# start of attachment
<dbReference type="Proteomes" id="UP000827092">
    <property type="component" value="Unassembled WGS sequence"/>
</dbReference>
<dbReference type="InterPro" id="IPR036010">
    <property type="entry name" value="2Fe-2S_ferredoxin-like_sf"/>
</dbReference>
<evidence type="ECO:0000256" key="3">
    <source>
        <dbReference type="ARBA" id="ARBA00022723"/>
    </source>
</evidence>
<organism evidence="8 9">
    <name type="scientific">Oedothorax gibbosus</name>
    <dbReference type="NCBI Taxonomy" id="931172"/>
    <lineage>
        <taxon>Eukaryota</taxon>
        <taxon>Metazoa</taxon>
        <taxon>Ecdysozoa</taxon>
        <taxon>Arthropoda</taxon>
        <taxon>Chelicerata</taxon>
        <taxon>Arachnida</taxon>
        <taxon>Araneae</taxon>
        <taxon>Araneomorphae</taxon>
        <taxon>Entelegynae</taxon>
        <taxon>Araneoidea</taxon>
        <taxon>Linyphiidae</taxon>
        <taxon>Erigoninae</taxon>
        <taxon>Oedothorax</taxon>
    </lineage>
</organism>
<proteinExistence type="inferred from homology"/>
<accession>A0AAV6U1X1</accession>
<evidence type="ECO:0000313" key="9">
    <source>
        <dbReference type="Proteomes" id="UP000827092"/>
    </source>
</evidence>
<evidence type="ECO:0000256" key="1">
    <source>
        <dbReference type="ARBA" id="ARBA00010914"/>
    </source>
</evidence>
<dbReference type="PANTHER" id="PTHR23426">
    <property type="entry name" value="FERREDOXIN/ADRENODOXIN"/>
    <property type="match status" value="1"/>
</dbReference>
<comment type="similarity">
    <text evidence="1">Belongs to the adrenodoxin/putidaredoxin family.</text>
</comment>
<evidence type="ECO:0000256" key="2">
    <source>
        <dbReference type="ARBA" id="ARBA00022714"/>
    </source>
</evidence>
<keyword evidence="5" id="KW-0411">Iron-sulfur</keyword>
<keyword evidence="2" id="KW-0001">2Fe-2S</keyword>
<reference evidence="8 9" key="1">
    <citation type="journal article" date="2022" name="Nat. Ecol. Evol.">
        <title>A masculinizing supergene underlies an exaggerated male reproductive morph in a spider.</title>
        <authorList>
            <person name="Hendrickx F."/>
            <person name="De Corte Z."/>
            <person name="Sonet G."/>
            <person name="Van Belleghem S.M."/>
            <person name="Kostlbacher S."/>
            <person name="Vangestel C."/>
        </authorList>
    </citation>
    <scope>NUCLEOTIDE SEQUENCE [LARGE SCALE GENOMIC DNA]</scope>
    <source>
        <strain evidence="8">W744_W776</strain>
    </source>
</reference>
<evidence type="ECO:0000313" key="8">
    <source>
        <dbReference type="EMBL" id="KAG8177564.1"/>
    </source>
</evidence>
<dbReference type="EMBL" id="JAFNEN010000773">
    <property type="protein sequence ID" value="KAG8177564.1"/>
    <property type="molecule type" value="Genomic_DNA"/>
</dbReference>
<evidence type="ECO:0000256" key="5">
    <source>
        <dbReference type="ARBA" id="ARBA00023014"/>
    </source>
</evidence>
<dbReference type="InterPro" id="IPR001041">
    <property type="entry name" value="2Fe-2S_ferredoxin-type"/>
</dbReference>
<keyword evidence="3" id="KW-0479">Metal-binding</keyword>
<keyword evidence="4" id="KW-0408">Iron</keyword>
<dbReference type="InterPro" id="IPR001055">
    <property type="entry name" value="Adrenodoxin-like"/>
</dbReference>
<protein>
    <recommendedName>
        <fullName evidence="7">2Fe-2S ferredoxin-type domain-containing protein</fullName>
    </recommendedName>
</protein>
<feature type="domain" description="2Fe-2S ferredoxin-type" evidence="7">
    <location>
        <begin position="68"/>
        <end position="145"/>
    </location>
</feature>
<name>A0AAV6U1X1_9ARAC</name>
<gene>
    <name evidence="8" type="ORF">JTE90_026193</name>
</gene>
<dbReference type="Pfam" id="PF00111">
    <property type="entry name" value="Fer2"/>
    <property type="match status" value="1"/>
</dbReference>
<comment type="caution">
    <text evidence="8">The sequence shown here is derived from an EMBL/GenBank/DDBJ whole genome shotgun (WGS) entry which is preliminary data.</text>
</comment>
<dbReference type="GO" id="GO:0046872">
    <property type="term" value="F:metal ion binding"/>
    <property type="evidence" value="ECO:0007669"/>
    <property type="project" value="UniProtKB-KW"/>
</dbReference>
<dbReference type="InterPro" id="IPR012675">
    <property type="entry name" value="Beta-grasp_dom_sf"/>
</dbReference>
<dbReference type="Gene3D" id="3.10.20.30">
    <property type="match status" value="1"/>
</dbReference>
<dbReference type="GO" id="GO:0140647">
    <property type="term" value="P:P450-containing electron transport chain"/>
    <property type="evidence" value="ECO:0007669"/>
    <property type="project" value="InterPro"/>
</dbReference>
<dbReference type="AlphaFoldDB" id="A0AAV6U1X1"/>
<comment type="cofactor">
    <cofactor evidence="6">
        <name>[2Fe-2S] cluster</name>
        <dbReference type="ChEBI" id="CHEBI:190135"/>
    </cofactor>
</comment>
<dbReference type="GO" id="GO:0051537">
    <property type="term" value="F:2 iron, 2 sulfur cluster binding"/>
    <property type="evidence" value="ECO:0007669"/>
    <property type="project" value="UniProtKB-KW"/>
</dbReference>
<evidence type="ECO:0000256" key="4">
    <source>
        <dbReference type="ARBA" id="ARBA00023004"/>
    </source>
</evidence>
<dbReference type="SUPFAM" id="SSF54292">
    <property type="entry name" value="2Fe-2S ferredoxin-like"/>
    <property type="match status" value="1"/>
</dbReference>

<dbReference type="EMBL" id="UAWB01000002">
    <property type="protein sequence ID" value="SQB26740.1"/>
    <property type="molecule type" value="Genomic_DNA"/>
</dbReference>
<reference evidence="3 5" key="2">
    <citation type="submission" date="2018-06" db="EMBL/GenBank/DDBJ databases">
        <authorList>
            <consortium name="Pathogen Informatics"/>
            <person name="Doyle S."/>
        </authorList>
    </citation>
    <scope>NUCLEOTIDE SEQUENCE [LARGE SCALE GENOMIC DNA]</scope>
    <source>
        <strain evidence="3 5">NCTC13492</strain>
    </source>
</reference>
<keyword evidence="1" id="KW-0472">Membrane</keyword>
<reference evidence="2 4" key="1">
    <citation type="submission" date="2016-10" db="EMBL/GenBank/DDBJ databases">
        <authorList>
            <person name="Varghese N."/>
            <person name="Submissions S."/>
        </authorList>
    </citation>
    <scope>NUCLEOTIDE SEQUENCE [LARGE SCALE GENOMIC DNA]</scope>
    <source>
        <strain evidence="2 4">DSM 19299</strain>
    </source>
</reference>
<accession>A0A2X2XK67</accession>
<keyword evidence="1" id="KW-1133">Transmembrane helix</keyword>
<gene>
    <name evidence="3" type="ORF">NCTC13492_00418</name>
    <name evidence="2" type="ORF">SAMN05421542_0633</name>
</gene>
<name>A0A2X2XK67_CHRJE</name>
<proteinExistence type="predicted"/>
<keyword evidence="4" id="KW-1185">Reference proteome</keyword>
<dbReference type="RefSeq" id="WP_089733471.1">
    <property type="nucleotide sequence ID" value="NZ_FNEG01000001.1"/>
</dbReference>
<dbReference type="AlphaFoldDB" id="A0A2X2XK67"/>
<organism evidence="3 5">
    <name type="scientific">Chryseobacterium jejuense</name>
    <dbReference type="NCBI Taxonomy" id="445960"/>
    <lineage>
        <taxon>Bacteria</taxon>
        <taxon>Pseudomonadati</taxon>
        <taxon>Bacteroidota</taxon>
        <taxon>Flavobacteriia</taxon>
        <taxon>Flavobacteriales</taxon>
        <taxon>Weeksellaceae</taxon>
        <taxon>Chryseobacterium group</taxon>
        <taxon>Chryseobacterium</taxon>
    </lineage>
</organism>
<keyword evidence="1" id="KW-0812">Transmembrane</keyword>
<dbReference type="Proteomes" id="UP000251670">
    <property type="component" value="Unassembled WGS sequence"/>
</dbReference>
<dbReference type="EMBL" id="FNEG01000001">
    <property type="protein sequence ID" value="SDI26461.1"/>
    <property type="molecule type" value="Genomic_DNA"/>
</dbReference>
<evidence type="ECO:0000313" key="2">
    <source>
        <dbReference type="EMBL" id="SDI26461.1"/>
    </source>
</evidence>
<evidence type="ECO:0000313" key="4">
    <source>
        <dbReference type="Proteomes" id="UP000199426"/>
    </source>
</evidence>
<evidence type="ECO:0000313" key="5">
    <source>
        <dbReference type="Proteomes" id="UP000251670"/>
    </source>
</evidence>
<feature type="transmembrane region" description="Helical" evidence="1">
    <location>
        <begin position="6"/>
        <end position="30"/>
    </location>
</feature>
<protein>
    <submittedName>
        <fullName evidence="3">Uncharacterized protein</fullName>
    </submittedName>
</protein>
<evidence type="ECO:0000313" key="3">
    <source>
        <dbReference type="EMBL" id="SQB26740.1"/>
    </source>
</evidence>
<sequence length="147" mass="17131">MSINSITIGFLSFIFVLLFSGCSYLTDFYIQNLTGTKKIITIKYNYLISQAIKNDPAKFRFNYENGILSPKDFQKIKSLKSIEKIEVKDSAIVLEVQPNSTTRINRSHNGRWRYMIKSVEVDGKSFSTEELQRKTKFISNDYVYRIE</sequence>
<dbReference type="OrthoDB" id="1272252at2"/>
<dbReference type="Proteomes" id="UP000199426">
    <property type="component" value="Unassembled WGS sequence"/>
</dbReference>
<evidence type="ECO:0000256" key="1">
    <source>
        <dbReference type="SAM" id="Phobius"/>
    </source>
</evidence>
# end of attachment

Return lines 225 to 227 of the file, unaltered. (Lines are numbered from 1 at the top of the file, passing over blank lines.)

    <source>
        <dbReference type="Proteomes" id="UP000199426"/>
    </source>